I think Wilma looked to all of her Cherokee ancestors and the trials they survived as her inspiration—especially the women.

Is there anything we didn’t ask that we should have or anything else you would like for us to know?

I am so very honored to not only have been given the opportunity to direct and produce this very important film but to do so beside my long time producing partner, Executive Producer, Gale Anne Hurd. This is our third film together and all of our documentaries have shed light on stories that have been neglected by the history books; people whose memories have been marginalized in some way. These are very important stories as are so many docs. I have spent a lot of time at film festivals with fellow documentary filmmakers and it continues to frustrate me that we all struggle with small budgets and grovel for grants to make films that are so very important. Films that change lives, have social impact and raise awareness need to continue to be made and hopefully the industry and budgets will evolve.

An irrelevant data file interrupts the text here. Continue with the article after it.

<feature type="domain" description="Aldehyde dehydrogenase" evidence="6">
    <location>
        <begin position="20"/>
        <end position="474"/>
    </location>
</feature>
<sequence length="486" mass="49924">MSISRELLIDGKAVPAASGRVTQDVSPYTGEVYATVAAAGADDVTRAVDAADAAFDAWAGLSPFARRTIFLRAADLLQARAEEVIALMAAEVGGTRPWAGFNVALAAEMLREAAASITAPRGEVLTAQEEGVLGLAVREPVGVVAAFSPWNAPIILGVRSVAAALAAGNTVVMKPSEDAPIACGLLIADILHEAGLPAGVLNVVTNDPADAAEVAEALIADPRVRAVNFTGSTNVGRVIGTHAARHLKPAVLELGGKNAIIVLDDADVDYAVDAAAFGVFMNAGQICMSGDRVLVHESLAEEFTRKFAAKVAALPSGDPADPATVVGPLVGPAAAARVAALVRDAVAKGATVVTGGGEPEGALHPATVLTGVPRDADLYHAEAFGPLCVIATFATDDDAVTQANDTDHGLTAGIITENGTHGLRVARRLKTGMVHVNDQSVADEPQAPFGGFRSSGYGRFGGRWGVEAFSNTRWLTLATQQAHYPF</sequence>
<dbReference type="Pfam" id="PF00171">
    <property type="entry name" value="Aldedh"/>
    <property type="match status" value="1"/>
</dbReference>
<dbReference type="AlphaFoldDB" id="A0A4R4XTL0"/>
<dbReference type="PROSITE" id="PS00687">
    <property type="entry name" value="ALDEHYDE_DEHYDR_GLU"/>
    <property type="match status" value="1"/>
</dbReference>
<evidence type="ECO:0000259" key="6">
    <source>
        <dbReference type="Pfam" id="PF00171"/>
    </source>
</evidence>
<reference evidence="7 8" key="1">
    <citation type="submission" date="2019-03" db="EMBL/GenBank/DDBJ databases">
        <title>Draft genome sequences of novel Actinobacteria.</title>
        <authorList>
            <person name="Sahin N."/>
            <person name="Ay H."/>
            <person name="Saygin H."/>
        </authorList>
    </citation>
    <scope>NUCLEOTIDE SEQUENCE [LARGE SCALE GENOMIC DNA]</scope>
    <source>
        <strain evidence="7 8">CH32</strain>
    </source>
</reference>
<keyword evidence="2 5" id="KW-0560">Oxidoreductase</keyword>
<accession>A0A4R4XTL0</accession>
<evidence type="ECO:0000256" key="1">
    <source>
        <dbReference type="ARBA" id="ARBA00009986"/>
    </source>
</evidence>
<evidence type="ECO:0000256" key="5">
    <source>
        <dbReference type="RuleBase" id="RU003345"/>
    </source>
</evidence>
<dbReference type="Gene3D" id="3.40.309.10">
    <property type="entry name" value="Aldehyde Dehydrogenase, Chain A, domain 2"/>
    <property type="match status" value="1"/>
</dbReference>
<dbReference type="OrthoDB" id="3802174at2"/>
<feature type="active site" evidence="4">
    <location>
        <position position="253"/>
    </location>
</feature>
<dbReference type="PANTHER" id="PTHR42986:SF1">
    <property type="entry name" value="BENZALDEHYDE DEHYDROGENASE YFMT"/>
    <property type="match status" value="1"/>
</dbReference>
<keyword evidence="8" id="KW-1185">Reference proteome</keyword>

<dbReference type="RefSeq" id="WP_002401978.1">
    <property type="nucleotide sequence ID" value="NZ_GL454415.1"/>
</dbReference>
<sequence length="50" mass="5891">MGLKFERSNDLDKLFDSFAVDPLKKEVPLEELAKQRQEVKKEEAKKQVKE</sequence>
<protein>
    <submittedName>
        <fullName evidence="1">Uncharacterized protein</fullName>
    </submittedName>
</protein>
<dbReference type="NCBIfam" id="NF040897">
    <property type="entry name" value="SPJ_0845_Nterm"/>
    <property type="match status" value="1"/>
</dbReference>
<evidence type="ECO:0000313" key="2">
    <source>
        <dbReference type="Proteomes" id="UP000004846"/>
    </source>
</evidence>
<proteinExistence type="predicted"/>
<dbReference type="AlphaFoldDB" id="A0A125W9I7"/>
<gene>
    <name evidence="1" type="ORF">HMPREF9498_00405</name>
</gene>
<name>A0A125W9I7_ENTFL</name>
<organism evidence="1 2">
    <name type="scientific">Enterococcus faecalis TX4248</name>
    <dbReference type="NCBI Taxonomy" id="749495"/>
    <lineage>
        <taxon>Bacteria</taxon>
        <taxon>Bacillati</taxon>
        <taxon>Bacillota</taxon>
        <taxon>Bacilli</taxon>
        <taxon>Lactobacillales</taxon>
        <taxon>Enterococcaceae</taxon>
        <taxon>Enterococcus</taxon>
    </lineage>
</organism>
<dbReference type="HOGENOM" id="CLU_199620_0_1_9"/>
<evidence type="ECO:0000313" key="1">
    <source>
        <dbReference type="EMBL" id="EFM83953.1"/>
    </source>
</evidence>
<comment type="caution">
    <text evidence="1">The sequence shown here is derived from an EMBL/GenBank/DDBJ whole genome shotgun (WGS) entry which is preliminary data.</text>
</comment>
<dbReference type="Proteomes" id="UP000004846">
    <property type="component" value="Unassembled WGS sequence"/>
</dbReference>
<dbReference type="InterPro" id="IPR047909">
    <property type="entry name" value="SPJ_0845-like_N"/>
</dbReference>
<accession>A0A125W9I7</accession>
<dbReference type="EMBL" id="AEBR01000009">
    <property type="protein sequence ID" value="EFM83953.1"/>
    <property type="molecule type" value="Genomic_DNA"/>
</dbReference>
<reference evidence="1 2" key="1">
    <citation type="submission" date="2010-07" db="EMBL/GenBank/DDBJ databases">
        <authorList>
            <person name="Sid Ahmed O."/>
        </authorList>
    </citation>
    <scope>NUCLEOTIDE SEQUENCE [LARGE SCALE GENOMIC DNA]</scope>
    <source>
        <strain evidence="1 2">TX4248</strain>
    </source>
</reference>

About Valerie

A filmmaker of Cherokee ancestry, Red-Horse Mohl’s body of work spans over three decades of film and television content creation and production. A graduate of UCLA’s Theater/Film Program, she has produced, directed and written over a dozen award winning films and television programs including, Naturally Native (Sundance Feature), True Whispers: The Story of the Navajo Code Talkers (PBS-also with Hurd), Choctaw Code Talkers (PBS-also with Hurd), Pop Hunter's Dew Drop Inn (PBS), Diversity in the Delta (PBS), My Indian Summer (CBS), and Beauty (NBC). Red-Horse Mohl is a member of the Directors Guild and Screen Actors Guild and was inducted into the National Association of Women Business Owners (NAWBO) Hall of Fame in 2008. In addition to her entertainment expertise, Red-Horse Mohl is an investment banker serving as owner/founder of Red-Horse Financial Group, Inc.; she holds seven FINRA securities licenses and has raised/structured over $3 billion in capital for American Indian Tribal Nations. Red-Horse Mohl is also the founder of three non-profit organizations.